March 24, 2023
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Life & Culture

Review: Yung Lean’s latest falls short


Yung Lean

It was 2013 when Jonatan Leandoer Håstad, known by his stage name Yung Lean, released the music video for his single “Ginseng Strip 2002.” The obscure video, featuring Lean dancing excitedly with Arizona iced tea cans in both hands and Japanese text interwoven with amateur video effects, has given the 19-year-old Swedish rapper international attention and infamy for producing songs and videos that are so bad they’re good. With the help of the Sad Boys, his team of friends-turned-producers, Lean has created a subculture of Internet rap that only continues to confuse and attract listeners.

Lean’s third studio album, “Warlord,” is no exception. Released Feb. 25, “Warlord” is both an expected and refreshing mix of Lean’s signature, heavily synthesized sound. Throughout the album, Lean’s, monotone voice dominates each track, making the entire thing hard to listen to all at once. This time around, Lean has managed to incorporate slightly autotuned effects into his otherwise nasally vocals, yet this small factor isn’t enough to shield the irritating effect.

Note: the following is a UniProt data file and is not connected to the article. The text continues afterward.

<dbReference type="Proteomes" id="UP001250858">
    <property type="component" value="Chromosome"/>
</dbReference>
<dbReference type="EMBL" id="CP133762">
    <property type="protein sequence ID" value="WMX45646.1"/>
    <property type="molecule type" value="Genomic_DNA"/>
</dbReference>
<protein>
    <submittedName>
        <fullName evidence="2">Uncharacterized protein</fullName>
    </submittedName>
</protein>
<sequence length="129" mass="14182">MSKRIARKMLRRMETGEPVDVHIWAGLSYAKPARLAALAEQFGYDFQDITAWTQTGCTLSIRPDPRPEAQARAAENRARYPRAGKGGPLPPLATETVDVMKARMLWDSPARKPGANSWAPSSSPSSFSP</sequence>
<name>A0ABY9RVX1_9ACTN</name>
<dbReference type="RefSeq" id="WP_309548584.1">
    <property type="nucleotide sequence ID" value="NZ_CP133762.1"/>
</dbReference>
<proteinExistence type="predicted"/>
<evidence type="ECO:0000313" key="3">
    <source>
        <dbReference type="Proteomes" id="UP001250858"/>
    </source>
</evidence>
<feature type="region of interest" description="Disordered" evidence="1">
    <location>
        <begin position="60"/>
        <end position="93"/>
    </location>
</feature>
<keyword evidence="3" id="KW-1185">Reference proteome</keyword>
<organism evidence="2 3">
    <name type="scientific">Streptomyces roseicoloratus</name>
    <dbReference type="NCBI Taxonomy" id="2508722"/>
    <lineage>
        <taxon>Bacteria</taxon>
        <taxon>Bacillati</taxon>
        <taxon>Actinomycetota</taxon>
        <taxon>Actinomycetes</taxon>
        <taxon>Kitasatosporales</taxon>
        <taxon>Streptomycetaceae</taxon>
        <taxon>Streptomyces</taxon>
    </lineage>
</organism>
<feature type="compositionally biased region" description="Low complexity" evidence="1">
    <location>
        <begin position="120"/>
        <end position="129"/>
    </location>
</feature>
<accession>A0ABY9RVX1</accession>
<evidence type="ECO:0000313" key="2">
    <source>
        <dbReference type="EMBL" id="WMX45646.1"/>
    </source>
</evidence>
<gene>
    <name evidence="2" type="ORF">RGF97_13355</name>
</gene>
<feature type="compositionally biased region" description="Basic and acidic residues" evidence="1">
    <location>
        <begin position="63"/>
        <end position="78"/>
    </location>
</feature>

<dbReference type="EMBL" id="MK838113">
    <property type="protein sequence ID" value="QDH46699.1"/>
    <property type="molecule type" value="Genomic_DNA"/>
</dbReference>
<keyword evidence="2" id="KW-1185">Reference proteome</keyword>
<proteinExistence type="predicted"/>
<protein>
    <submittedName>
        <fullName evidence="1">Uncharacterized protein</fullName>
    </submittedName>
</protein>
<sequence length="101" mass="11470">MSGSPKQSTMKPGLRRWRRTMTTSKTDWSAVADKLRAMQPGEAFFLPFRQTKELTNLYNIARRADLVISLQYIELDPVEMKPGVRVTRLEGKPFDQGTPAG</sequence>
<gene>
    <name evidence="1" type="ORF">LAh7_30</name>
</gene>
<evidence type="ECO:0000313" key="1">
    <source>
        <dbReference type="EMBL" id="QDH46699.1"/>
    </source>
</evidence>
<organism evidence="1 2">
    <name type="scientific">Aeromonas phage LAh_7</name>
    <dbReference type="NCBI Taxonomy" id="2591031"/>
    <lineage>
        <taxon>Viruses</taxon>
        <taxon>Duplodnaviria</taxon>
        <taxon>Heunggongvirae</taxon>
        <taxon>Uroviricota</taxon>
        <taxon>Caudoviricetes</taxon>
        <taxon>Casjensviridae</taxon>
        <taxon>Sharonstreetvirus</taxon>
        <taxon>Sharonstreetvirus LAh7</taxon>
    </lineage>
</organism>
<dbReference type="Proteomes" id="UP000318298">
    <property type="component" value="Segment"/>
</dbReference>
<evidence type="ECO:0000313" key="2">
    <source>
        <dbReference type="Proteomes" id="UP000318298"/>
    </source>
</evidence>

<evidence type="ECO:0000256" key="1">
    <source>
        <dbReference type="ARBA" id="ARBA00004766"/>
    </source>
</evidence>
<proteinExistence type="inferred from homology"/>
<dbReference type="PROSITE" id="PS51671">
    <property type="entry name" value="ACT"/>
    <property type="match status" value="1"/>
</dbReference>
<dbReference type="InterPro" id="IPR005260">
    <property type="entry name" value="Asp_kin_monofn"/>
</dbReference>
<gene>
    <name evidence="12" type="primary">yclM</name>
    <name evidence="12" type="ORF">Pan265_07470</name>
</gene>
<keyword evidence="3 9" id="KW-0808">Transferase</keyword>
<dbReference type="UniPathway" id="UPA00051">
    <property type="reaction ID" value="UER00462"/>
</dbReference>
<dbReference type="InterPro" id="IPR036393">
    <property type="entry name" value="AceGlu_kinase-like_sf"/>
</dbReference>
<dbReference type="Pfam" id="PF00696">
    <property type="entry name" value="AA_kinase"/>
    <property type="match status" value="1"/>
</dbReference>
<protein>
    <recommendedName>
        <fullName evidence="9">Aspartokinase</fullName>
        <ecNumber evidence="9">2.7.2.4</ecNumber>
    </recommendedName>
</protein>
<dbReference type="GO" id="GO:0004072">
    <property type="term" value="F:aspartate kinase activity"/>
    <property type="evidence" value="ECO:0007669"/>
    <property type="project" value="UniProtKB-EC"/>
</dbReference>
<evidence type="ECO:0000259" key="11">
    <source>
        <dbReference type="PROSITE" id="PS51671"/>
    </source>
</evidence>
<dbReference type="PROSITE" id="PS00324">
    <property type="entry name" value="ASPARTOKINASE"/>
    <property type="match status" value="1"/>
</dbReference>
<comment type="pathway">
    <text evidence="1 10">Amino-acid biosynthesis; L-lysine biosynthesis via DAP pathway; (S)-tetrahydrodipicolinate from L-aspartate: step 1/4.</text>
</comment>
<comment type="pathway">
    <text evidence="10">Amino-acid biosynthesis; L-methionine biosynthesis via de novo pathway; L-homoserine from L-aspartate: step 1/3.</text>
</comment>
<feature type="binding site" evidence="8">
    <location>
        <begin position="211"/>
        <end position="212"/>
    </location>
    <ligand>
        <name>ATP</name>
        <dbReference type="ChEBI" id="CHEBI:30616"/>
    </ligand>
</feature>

Making matters worse, the album’s lyrical content has little to no appeal whatsoever. Lean’s lyrics, known for being vacant, obscure and extremely childish, are a true weakness of the album. Lean’s “sad boy” persona, which attempts to glamorize depression, is lost and instead replaced with random bursts of self-centered praise and comical similes. The album’s single tracks, “Hoover” and “Af1s,” give listeners a general idea of what they’re going to get for the rest of the album. The lyrics seem as if Lean is merely trying to fill up space with a meaningless array of phrases.

The true stars of this album, however, have to be Lean’s producing team. Yung Gud and Yung Sherman, the dynamic duo that make up the Sad Boys, manage to tighten the sound of “Warlord” with their mixture of beats. Lean’s success can be credited to his hazy, almost cloud-like mix of synths and sample beats created with the help of the Sad Boys.

“Warlord,” however, takes a different approach. The harsh bass and drums of the tracks mimic the trap sounds heard from artists such as Travis Scott and Future, creating an environment geared more toward mainstream rap music. Overall, Lean falls short in various aspects of the album, making “Warlord” worthy of solely a participation trophy.